Freeman Razemba Crime Reporter
A six-member delegation from the United Nations (UN), Angola and Cape Verde is in the country to review mechanisms and measures being implemented by the Zimbabwe Anti-Corruption Commission (Zacc) in curbing corruption.

The delegation is being led by Messrs Felipe Freitas Falconi and Meder Begaliev from the United Nations Office on Drugs and Crime (UNODC) in Austria.

A three-day seminar on the Review of Zimbabwe’s Implementation of the United Nations Convention Against Corruption (UNCAC) started on Monday in the capital.

UNCAC is a multilateral treaty negotiated by member states of the United Nations and promoted by UNODC.

It is the only legally binding international anti-corruption instrument.

UNCAC requires state parties to the treaty to implement several anti-corruption measures that focus on five main areas: prevention, law enforcement, international cooperation, asset recovery, and technical assistance and information exchange.

The delegation is reviewing the country’s implementation of the provisions of the UNCAC’s Chapters 2 and 5 which are preventive measures and asset recovery, respectively.

They will compile a report after the review.

Addressing at the seminar, permanent secretary for State Enterprises Reform, Corporate Governance and Procurement in the Office of the President and Cabinet, Mr Willard Manungo said the country had put in place measures to show its commitment to the eradication of corruption.

“Success at eradicating corruption can only be through a multi-stakeholder approach where various stakeholders join forces for a common good, which is a corrupt free country,” he said.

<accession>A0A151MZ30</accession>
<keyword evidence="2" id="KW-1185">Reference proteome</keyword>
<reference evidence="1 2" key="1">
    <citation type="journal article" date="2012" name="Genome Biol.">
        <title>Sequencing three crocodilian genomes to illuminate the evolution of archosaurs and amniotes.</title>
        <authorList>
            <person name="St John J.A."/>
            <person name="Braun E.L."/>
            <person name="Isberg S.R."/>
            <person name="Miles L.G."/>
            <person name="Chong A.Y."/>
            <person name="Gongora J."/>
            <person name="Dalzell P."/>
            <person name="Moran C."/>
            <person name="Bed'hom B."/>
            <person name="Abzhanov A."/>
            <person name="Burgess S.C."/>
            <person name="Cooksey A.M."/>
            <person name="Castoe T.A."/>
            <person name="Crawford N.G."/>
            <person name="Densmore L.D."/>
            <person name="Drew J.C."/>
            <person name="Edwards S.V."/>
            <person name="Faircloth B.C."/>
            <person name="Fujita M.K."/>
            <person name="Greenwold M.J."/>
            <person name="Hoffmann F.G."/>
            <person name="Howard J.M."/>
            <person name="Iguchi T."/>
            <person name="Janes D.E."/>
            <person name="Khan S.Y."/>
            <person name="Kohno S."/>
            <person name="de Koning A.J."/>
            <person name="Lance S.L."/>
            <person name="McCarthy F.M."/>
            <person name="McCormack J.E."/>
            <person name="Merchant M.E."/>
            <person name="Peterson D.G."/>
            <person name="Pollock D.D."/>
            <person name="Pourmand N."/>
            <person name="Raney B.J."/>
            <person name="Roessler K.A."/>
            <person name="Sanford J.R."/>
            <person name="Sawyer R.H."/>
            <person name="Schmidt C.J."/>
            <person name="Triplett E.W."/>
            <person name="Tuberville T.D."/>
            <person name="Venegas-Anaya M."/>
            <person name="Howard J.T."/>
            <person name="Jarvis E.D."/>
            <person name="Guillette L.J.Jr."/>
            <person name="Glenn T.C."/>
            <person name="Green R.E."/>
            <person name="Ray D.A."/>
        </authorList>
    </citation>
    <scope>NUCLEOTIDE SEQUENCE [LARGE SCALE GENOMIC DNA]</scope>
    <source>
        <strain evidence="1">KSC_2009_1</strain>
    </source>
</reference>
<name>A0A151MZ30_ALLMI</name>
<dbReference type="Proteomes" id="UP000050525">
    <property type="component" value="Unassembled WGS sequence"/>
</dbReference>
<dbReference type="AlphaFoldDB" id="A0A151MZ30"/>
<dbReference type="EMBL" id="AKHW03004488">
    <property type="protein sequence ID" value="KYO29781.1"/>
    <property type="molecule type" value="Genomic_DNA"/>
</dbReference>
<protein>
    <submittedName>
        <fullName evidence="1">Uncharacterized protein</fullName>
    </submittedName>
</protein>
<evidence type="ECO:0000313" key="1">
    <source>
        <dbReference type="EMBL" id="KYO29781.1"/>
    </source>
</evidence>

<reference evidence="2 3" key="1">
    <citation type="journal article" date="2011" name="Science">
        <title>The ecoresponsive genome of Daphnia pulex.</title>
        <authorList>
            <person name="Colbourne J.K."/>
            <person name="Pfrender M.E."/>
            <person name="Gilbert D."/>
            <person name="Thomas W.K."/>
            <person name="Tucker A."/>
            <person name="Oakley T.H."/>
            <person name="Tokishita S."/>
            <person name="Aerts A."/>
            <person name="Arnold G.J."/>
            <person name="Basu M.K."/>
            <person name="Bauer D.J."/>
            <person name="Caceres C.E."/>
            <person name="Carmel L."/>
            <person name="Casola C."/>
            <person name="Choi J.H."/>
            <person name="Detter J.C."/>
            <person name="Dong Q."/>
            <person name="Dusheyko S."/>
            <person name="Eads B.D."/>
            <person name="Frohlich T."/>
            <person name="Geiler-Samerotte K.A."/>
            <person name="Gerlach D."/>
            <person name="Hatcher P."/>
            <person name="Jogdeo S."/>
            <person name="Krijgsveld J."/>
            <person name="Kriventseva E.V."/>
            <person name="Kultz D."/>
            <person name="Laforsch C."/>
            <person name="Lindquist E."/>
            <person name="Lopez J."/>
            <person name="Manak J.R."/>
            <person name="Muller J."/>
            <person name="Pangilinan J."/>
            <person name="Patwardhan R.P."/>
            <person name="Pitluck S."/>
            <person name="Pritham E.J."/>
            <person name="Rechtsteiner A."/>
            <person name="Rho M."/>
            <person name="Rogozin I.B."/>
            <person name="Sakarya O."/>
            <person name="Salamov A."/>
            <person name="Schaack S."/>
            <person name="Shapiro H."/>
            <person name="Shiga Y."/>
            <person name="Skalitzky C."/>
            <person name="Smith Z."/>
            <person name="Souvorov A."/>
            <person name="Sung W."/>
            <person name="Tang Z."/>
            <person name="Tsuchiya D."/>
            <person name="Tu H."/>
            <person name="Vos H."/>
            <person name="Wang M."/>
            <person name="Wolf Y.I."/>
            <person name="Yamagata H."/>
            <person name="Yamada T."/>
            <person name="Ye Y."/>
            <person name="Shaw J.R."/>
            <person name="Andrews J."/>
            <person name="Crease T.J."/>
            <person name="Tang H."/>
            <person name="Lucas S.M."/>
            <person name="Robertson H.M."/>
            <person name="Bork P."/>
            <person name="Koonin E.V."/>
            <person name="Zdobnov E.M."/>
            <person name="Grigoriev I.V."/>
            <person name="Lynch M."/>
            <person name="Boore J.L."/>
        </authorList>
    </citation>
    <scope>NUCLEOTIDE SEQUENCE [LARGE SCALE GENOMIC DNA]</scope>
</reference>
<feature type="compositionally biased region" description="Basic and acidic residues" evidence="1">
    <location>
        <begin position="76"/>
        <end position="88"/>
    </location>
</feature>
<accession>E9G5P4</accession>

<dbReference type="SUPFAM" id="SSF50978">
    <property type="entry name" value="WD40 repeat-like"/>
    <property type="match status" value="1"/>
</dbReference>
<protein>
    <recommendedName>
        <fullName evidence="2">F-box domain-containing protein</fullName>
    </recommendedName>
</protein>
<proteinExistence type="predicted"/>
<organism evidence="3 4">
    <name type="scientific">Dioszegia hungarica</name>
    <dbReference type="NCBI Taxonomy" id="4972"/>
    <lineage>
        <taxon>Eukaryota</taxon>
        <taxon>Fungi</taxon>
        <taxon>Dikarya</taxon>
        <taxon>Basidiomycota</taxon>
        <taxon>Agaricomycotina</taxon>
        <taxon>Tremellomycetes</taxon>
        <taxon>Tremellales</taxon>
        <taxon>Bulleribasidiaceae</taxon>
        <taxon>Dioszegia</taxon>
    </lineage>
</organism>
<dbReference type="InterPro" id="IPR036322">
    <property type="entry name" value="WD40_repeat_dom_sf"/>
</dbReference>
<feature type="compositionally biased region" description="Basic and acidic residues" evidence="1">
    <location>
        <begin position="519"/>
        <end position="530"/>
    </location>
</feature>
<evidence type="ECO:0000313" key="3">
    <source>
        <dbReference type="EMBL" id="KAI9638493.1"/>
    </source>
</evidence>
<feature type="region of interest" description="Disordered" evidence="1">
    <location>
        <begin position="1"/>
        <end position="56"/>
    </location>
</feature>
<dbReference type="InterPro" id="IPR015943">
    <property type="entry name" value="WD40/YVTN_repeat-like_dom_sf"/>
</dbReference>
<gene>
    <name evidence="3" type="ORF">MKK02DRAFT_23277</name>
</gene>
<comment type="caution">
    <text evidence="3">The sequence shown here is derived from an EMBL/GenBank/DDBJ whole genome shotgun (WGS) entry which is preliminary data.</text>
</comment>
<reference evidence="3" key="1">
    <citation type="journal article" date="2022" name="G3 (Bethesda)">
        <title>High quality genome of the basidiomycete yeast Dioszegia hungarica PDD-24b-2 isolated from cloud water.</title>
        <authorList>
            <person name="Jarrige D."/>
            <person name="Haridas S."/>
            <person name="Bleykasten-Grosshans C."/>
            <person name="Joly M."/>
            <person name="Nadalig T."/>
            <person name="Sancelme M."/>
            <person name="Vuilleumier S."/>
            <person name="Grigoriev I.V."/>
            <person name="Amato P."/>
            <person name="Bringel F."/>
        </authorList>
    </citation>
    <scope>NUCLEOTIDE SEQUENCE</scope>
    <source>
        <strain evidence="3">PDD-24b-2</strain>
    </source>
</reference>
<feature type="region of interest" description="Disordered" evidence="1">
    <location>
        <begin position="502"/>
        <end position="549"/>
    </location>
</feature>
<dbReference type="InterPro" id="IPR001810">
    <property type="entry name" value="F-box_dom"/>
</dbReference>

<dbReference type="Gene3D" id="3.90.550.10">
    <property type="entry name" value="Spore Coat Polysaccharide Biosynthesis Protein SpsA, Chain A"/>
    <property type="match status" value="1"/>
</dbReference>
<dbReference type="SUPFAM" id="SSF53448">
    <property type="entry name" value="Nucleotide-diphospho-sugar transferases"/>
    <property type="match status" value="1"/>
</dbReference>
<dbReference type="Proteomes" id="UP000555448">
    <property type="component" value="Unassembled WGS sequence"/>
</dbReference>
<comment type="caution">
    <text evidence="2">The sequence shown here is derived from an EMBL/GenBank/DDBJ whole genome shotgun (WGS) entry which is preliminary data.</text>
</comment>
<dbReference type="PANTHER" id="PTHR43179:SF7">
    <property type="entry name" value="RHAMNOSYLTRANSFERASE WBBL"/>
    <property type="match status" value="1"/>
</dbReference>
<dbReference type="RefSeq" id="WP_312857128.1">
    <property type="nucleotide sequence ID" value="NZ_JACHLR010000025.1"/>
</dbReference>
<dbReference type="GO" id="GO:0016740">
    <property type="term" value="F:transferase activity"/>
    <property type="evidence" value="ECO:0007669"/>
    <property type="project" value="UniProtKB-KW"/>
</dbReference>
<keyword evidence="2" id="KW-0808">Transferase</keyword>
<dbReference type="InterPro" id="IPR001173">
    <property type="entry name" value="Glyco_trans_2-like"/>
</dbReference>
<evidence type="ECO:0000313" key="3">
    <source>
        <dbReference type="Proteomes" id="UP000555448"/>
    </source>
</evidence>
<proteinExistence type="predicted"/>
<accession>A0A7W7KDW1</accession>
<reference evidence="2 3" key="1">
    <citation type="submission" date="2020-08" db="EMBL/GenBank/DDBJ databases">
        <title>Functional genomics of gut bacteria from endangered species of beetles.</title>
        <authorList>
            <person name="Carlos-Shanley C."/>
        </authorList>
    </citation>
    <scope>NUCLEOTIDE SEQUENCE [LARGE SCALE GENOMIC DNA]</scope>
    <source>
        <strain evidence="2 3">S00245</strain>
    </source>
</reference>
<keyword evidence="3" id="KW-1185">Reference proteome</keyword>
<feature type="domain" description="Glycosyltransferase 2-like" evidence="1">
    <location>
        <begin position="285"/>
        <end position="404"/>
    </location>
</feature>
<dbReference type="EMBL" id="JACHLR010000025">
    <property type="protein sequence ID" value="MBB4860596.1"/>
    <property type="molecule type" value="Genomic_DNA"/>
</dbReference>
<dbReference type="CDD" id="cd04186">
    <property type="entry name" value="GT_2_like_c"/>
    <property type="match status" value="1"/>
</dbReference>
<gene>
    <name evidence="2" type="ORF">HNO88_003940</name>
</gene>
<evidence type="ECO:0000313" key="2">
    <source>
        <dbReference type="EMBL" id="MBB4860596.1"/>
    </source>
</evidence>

He said as the nation strives towards economic recovery, one of Zimbabwe’s priorities was to have an enabling environment for private investment, both domestic and foreign.

Mr Manungo said President Mnangagwa had proclaimed a policy of zero tolerance to corruption.

“As a nation, Zimbabweans all need to boldly stand with His Excellency, to shun corruption of all kinds and promote the ‘Zimbabwe is Open for Business’ mantra.

“For our economy to succeed therefore, Zimbabweans must weed out corruption and build a strong system of justice that the people can trust,” he said.

He said rampant corruption erodes public confidence and undermines the strength of democracy and diminishes the instinct for innovation and creativity.

“For Zimbabwe, His Excellency, the President, Cde ED Mnangagwa pronounced Vision 2030, which focuses on ensuring that Zimbabwe works, towards a prosperous and empowered upper middle income society by 2030.

“The Transitional Stabilisation Programme put in place by the Zimbabwe Government, thus, contains specific measures to uproot entrenched indiscipline and corruption, to cleanse society of this scourge and also strengthen and capacitate institutions and public service systems that enable early detection of corruption,” Mr Manungo said.